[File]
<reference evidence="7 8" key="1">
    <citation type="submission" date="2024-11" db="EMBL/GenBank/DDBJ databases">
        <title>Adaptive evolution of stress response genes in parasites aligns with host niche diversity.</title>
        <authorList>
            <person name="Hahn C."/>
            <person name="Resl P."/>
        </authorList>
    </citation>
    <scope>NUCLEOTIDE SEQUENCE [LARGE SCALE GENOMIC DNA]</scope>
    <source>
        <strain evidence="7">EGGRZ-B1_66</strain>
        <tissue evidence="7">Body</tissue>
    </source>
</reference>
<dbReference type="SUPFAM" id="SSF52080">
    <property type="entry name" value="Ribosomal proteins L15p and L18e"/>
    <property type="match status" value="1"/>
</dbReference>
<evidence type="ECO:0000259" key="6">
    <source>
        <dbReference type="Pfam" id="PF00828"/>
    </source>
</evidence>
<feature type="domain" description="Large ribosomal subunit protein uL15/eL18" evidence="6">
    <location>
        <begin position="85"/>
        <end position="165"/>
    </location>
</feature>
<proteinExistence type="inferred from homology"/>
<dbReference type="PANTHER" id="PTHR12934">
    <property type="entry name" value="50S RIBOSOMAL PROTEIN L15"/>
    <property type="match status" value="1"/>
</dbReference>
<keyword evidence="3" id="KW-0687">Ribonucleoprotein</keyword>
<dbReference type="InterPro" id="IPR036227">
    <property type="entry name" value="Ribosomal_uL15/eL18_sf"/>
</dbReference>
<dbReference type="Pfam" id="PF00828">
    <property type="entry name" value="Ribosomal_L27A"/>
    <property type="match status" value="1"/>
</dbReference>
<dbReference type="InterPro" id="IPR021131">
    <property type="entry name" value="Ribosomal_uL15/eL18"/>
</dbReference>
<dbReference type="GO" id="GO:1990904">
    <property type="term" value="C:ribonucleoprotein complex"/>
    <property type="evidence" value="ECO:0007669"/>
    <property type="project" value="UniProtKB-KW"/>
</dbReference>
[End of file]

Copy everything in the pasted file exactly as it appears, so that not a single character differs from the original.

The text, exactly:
<reference evidence="7 8" key="1">
    <citation type="submission" date="2024-11" db="EMBL/GenBank/DDBJ databases">
        <title>Adaptive evolution of stress response genes in parasites aligns with host niche diversity.</title>
        <authorList>
            <person name="Hahn C."/>
            <person name="Resl P."/>
        </authorList>
    </citation>
    <scope>NUCLEOTIDE SEQUENCE [LARGE SCALE GENOMIC DNA]</scope>
    <source>
        <strain evidence="7">EGGRZ-B1_66</strain>
        <tissue evidence="7">Body</tissue>
    </source>
</reference>
<dbReference type="SUPFAM" id="SSF52080">
    <property type="entry name" value="Ribosomal proteins L15p and L18e"/>
    <property type="match status" value="1"/>
</dbReference>
<evidence type="ECO:0000259" key="6">
    <source>
        <dbReference type="Pfam" id="PF00828"/>
    </source>
</evidence>
<feature type="domain" description="Large ribosomal subunit protein uL15/eL18" evidence="6">
    <location>
        <begin position="85"/>
        <end position="165"/>
    </location>
</feature>
<proteinExistence type="inferred from homology"/>
<dbReference type="PANTHER" id="PTHR12934">
    <property type="entry name" value="50S RIBOSOMAL PROTEIN L15"/>
    <property type="match status" value="1"/>
</dbReference>
<keyword evidence="3" id="KW-0687">Ribonucleoprotein</keyword>
<dbReference type="InterPro" id="IPR036227">
    <property type="entry name" value="Ribosomal_uL15/eL18_sf"/>
</dbReference>
<dbReference type="Pfam" id="PF00828">
    <property type="entry name" value="Ribosomal_L27A"/>
    <property type="match status" value="1"/>
</dbReference>
<dbReference type="InterPro" id="IPR021131">
    <property type="entry name" value="Ribosomal_uL15/eL18"/>
</dbReference>
<dbReference type="GO" id="GO:1990904">
    <property type="term" value="C:ribonucleoprotein complex"/>
    <property type="evidence" value="ECO:0007669"/>
    <property type="project" value="UniProtKB-KW"/>
</dbReference>